We need your support to keep TheyWorkForYou running and make sure people across the UK can continue to hold their elected representatives to account.

Donate to our crowdfunder

Uk’S Withdrawal from the EU

Part of the debate – in the House of Commons at 4:53 pm on 27th February 2019.

Alert me about debates like this

Photo of Bill Cash Bill Cash Chair, European Scrutiny Committee 4:53 pm, 27th February 2019

I am so glad that my hon. Friend has made that point, because I was about to make it myself and now will not have to. I am as much against the backstop as I am against the article 4 arrangements, for reasons that both of us agree on.

We have to grapple with the fact that article 4 will apply across all the EU treaties, laws and legal positions adopted by the ECJ over recent years. It is inconceivable that the House would hollow itself out in such a manner as to preclude itself from being able to control such things. I am Chairman of the European Scrutiny Committee, and we get these regulations and directives week in, week out. We received one last week that intends to turn the veto procedure—or unanimity rule—over the making of national tax policy into qualified majority voting. If people really think that that is a minor matter, let them think again what effect it would have on their constituents.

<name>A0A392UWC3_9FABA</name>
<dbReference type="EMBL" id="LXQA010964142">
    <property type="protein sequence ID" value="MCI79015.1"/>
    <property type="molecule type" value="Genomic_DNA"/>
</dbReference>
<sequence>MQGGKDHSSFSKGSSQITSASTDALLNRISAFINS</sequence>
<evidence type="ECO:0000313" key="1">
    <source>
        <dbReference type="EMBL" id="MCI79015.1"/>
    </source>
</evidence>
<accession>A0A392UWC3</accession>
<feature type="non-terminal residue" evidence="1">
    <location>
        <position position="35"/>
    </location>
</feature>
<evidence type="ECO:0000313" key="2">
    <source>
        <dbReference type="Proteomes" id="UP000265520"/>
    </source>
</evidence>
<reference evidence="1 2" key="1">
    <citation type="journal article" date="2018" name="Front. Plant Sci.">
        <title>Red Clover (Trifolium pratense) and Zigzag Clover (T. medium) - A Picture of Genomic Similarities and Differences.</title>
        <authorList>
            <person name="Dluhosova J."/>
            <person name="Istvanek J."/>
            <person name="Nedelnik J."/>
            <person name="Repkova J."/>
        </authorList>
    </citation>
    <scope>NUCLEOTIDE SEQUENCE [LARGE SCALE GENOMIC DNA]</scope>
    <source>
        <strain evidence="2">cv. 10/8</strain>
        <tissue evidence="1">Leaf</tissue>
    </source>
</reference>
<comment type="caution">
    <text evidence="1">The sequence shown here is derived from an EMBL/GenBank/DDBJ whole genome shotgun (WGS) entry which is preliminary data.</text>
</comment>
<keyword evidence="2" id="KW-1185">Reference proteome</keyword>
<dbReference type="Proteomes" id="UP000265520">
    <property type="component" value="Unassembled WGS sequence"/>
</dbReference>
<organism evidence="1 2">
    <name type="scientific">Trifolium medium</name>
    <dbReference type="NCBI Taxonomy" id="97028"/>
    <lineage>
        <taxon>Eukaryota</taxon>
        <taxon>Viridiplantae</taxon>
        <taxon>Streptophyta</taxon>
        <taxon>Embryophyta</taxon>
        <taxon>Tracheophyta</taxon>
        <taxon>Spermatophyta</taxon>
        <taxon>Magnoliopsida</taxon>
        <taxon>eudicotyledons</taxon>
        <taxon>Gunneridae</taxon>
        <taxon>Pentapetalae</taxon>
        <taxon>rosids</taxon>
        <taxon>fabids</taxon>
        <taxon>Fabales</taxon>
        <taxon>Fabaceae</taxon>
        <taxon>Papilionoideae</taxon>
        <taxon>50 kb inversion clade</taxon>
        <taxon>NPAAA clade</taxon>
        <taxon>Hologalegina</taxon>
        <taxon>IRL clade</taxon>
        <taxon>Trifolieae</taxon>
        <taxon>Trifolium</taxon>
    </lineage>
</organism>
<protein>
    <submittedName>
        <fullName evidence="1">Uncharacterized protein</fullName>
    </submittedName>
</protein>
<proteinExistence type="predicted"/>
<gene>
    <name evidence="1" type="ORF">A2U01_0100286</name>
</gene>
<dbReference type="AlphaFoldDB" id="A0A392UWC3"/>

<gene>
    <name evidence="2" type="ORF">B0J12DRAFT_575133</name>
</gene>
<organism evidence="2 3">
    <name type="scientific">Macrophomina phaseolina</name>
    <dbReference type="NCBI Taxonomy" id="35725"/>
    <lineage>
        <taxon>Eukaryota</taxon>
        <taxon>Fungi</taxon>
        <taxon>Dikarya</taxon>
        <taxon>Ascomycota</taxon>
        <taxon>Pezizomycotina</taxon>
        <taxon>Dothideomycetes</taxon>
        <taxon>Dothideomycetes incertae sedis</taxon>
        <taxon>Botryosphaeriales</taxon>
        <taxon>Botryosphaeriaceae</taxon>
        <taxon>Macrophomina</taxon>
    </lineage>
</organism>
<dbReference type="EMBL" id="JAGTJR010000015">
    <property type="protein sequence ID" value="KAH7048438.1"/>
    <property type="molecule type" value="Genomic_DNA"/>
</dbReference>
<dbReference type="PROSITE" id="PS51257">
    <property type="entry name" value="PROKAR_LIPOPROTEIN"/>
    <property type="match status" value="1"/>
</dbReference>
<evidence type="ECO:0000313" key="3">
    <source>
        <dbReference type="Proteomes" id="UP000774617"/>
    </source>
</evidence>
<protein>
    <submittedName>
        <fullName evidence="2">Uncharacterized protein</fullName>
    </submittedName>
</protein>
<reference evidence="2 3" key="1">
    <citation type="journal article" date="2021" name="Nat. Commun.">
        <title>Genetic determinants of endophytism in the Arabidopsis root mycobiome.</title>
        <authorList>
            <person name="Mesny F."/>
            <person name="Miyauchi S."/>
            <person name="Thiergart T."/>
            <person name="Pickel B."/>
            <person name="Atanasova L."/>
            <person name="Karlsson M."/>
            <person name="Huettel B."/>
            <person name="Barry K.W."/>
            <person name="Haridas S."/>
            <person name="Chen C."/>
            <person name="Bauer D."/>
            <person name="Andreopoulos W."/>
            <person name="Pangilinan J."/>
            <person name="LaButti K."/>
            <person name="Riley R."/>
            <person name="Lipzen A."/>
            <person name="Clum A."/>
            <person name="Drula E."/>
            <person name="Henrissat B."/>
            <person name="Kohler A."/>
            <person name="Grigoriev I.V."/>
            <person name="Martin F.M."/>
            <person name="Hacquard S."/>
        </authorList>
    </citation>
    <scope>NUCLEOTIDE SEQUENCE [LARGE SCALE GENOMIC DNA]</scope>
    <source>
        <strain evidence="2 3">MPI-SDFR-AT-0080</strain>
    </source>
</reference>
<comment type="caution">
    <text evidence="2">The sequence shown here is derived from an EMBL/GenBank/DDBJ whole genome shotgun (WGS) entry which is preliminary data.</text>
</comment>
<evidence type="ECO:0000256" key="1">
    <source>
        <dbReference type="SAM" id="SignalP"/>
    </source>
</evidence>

Under article 4, our country would be reduced, as I said in my intervention on the Chancellor of the Duchy of Lancaster, to an undemocratic subjugation to the decisions of 27 other member states. In fact, not only that, but as I said, it would put us at the mercy of our competitors. In addition, the article would have the same effect with regard to the question of state aid during the backstop.

I do not think that the businesses that argued so strongly for this transitional period had any idea that this would be the consequence of the withdrawal agreement. That agreement emerged from the Chequers deal, which itself was an overturning of the withdrawal Act that we passed in June 2018 and had been planned long before that Act was given Royal Assent, without any reference to the Cabinet and in defiance of collective Cabinet responsibility.

If we do not control these laws, who will? It will be the 27 member states. In an important book, “Berlin Rules”, by our former ambassador to Germany, Sir Paul Lever, he says that before decisions are taken by European member states, or indeed by the Council of Ministers, they are cleared with Germany. He also says that it is a German Europe. He does not mince his words.